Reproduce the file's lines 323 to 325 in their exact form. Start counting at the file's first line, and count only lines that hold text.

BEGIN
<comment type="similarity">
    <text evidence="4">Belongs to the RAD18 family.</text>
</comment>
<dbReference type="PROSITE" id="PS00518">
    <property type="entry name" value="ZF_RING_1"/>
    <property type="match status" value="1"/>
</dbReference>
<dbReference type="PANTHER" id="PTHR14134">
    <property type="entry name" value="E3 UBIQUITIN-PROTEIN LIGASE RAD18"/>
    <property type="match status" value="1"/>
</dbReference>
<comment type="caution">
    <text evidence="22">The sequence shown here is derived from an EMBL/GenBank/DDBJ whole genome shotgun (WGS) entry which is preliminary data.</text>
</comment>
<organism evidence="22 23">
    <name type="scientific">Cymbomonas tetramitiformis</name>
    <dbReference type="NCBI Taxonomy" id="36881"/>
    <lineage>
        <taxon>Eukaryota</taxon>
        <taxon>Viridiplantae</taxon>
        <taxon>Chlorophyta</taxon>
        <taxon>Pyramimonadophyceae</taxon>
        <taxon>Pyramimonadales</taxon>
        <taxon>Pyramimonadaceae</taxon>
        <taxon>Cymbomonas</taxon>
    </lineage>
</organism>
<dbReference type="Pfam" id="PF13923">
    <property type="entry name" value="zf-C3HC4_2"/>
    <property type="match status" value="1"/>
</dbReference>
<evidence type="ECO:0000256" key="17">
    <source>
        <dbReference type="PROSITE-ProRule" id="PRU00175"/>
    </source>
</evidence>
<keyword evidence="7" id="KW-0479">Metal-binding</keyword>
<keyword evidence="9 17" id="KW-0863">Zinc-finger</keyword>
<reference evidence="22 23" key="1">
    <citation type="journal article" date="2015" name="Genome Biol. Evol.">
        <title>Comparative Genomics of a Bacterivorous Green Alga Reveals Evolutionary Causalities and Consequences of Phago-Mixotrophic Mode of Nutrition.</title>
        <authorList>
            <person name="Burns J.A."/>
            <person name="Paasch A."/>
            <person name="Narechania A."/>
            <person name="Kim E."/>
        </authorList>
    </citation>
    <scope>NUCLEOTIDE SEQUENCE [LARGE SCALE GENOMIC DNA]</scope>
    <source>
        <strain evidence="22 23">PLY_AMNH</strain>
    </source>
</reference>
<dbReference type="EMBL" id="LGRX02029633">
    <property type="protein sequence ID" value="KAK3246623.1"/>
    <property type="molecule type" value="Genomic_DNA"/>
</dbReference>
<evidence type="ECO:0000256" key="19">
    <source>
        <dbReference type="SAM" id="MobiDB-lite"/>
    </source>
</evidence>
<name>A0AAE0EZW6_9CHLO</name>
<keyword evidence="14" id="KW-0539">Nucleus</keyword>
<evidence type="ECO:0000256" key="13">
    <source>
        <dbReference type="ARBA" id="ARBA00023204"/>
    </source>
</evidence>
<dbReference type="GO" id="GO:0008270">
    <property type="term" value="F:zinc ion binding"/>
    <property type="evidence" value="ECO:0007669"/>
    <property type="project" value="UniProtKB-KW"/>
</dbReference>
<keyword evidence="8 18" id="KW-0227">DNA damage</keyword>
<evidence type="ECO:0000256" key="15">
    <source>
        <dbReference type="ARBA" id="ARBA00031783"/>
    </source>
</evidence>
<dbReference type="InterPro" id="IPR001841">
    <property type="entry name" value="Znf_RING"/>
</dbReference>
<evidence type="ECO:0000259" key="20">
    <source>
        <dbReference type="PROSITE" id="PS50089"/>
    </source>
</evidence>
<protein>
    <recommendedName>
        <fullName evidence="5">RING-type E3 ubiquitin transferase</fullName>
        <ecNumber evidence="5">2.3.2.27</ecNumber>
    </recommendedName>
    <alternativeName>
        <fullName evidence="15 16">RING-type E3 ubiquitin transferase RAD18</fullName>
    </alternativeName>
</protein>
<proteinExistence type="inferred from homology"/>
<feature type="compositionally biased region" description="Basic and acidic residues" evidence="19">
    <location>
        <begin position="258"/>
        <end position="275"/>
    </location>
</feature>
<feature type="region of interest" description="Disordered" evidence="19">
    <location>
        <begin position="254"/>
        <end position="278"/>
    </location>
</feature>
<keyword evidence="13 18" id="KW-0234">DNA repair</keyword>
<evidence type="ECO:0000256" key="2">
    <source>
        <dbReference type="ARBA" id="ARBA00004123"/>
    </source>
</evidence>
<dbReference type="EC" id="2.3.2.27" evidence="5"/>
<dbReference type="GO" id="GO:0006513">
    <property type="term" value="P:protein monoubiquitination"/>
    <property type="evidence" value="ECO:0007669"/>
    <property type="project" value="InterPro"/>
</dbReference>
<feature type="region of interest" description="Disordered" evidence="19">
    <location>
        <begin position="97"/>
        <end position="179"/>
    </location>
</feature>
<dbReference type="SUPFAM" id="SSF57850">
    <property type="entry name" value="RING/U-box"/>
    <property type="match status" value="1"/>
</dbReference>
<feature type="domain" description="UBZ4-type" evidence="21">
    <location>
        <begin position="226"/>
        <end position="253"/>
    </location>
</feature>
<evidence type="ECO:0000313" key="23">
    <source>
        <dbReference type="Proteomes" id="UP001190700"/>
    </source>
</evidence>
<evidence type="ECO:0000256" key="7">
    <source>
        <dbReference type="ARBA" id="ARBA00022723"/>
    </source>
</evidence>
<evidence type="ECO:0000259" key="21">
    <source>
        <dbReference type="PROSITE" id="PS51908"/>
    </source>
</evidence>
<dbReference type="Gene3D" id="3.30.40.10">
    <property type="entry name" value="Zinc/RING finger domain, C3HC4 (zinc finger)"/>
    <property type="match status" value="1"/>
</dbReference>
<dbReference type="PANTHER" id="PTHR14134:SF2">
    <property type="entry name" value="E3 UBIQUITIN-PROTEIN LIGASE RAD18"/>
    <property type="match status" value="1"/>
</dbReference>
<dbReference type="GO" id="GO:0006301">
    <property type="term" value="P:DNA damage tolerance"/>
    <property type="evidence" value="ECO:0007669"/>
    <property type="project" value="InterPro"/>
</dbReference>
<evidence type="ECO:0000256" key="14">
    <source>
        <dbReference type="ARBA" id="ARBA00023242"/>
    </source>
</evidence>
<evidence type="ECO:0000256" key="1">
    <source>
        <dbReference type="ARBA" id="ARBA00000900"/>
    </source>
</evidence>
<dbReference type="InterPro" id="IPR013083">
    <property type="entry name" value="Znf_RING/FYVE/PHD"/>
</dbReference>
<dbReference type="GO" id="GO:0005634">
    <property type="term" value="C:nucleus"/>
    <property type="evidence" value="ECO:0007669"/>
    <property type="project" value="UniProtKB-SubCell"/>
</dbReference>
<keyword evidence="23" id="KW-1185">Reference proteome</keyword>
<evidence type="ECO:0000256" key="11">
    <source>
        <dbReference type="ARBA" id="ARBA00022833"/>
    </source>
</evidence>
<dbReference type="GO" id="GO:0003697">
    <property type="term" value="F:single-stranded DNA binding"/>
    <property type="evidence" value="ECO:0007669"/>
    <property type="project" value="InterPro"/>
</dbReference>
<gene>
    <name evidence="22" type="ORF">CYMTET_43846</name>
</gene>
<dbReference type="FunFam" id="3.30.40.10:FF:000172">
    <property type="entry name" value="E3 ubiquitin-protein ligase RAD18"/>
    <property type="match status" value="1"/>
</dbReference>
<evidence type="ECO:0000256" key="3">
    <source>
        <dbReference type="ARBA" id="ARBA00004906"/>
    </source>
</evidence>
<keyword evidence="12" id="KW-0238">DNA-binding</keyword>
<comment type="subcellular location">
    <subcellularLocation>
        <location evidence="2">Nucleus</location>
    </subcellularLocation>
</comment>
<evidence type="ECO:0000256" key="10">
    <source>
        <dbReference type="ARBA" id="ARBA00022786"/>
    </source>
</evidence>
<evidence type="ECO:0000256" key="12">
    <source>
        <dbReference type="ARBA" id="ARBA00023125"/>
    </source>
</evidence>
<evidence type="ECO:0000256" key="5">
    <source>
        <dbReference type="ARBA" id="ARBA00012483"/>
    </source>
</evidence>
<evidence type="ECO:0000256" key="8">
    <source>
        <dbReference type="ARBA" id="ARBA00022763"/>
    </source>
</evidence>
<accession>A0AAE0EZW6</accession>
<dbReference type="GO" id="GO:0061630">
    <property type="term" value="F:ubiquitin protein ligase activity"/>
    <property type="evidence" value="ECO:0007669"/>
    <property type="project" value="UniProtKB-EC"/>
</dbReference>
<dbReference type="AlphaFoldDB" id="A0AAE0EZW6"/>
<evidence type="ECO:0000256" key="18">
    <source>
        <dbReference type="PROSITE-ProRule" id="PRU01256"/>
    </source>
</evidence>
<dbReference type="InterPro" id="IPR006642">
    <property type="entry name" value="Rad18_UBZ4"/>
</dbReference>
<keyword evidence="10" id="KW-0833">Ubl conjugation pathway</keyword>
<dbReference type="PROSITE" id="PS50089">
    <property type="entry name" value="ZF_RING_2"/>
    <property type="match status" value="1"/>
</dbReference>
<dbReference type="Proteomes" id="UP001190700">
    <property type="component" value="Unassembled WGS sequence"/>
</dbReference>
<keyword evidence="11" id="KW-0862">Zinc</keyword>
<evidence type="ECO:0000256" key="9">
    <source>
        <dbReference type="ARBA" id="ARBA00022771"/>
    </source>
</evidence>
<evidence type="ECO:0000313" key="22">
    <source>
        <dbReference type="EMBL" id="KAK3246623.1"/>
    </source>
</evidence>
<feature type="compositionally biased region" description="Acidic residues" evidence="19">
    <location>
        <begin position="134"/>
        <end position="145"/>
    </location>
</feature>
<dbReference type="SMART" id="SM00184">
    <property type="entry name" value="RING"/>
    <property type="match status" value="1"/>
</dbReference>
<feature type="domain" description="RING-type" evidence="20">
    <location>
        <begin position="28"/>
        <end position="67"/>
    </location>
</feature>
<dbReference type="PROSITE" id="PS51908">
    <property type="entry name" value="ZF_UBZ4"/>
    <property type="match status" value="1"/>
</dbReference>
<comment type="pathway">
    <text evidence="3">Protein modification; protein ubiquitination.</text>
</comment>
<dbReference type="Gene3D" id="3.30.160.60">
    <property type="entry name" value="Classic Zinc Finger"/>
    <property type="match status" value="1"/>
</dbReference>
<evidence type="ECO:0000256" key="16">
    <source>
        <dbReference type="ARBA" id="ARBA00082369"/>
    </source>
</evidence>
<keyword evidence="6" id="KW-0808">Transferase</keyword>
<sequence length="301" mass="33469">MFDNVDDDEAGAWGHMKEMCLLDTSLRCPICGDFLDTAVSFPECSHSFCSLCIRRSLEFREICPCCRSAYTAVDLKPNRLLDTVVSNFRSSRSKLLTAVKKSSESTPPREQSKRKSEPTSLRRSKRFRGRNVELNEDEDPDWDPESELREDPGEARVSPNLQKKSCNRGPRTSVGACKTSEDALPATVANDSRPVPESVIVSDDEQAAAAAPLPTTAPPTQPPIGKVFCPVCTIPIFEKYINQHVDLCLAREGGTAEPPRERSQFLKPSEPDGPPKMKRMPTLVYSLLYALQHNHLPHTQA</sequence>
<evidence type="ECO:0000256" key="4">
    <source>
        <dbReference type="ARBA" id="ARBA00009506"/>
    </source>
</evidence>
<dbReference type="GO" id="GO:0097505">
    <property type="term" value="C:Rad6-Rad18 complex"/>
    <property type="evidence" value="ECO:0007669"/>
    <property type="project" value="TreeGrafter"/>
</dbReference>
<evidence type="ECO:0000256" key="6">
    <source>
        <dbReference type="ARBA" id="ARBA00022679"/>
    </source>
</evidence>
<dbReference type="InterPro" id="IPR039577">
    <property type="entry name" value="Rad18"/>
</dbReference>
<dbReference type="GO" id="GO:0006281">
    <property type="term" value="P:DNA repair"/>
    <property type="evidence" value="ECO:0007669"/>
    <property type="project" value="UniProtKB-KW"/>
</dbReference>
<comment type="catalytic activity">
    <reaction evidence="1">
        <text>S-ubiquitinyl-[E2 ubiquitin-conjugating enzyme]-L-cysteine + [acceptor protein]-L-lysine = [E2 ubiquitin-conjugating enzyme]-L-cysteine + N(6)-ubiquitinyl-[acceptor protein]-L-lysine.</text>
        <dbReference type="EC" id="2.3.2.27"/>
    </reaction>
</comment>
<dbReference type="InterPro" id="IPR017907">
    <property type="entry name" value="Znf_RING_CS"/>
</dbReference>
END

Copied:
    <property type="project" value="UniProtKB-KW"/>
</dbReference>
<comment type="catalytic activity">